How to solve the US pilot shortage

Discussion in 'Flight Following' started by FPK1, May 30, 2022.

  1. Jackk

    Jackk Ejection Handle Pulled

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    Faster than a 182 and had it for 17yrs and no ATP?

    From your other post it sounded like after enough burger runs they just hand you a ATP, guess not.
     
  2. Jeff767

    Jeff767 Line Up and Wait

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    To clear up one point. The major airlines have no shortage of qualified applicants and are still being very selective. It’s the regional airlines where there is a shortage and much of that is training capacity not applicants. The massive early retirement programs the majors had coupled with a very rapid return in demand have created the issue. Demand for pilots at the majors will slow considerably after they catch up the early retirements.
     
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  3. EdFred

    EdFred Taxi to Parking

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    So it would be way, way, way more than a year before I get a schedule and pay where I am home at least 3 nights a week and weekends and making $350k plus?

    Which is much different than your first response:

    to
    Why leave out the important bits?
     
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  4. Jackk

    Jackk Ejection Handle Pulled

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    And if the majors slow their hiring, the regionals become even more of a dead end street, they become less desirable than they already are.
     
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  5. Jeff Oslick

    Jeff Oslick En-Route

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    Some of us have other occupations than just posting on PoA all day. ;)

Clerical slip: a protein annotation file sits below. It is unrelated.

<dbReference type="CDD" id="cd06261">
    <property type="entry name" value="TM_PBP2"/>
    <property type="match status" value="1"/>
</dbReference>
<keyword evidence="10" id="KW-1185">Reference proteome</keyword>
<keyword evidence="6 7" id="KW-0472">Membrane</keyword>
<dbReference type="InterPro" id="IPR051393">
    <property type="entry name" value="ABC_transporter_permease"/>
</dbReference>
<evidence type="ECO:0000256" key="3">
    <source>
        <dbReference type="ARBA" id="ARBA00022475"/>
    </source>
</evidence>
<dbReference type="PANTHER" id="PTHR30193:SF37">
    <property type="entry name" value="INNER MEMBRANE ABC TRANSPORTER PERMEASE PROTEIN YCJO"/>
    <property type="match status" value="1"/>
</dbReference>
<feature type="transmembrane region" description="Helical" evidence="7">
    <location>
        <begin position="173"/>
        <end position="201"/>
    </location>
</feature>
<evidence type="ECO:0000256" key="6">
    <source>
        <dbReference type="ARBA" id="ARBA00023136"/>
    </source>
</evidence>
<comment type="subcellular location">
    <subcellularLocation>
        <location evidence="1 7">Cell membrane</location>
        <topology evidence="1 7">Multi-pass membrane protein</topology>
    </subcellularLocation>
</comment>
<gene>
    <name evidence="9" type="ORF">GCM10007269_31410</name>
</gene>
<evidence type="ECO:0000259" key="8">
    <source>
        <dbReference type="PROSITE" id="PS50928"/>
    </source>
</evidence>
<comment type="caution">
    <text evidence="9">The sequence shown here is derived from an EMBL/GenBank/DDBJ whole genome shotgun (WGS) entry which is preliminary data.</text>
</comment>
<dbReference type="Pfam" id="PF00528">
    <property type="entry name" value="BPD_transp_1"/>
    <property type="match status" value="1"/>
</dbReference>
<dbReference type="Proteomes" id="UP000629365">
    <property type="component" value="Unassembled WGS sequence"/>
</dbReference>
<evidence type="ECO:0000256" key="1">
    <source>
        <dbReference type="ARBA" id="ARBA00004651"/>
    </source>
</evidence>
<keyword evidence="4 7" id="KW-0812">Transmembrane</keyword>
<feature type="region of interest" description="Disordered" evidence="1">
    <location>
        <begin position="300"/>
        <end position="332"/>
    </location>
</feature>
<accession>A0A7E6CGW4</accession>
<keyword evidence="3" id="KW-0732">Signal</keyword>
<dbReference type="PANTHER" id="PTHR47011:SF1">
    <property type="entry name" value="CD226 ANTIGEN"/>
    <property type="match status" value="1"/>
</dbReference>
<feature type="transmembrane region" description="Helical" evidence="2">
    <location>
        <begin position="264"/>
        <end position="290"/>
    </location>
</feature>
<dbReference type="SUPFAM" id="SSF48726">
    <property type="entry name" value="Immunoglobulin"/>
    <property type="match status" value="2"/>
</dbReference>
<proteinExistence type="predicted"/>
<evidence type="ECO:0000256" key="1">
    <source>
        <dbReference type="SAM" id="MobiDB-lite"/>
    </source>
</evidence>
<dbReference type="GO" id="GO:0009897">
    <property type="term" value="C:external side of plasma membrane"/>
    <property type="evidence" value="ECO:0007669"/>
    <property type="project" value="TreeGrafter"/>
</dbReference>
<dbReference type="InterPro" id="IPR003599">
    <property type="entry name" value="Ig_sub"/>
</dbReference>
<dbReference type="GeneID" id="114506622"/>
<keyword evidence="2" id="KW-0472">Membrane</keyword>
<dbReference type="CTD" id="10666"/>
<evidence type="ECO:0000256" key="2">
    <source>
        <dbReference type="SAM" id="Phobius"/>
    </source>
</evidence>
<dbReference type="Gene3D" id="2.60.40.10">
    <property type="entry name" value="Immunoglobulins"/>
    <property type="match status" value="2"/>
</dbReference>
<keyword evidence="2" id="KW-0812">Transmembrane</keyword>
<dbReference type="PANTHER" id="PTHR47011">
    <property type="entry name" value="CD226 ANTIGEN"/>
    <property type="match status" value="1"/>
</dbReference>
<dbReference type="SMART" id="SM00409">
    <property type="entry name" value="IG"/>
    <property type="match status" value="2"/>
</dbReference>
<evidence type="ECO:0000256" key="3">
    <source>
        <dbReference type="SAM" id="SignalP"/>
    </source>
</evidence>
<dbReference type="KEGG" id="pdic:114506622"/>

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  6. WDD

    WDD En-Route

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    Given the cost of fuel and what a ticket costs today, I don't think we'll have a shortage in a few months. Costs have about tripled in 6 months, and going up. Was going to go to Modesto (flying into Oakland or San Francisco) to see daughter. Coach ticket was close to $1100. Coach Non refundable fly at odd hours? $850.

    Got a family of 5 and want to fly somewhere for vacation? Not happening. Business travel? Memo came out last week about only absolutely necessary travel.
     
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  7. Jackk

    Jackk Ejection Handle Pulled

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    Being a ATP who doesn’t work for a regional, I got plenty of time and I’m on salary, just kicking back and listening to some blues in my yard right now.
     
  8. Jeff767

    Jeff767 Line Up and Wait

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    I guess you have little or no understanding of how bidding and advancement works at a major airline. The line was ability to make that income. I did not say you would make it the first 3 years. You can however easily have the schedule you mention and probably do it by year two if not sooner. You simply choose to remain in a junior category where you will quickly be senior in that category. Once you are in the upper third in category you can with PBS build the exact schedule you want. In the second year if you want to chase the dollar you can easily pull in 200k plus 32k in a retirement fund. I have flown with widebody copilots who easily break 400k and a few topping 500k. Pick up one 3 day overtime trip worth 23 hours as a Captain and you are adding 15,600 to your income plus another 2500 hundred in the retirement acccount. Copilots would earn 68% of those numbers doing the same. Get rerouted on that trip and you might add 10k more. This is all on a long expired contract so there probably will be retro pay on all that. The beauty of a airline job at a major is you can make the job into virtually anything you want. You can chase the dollar or chase quality of life.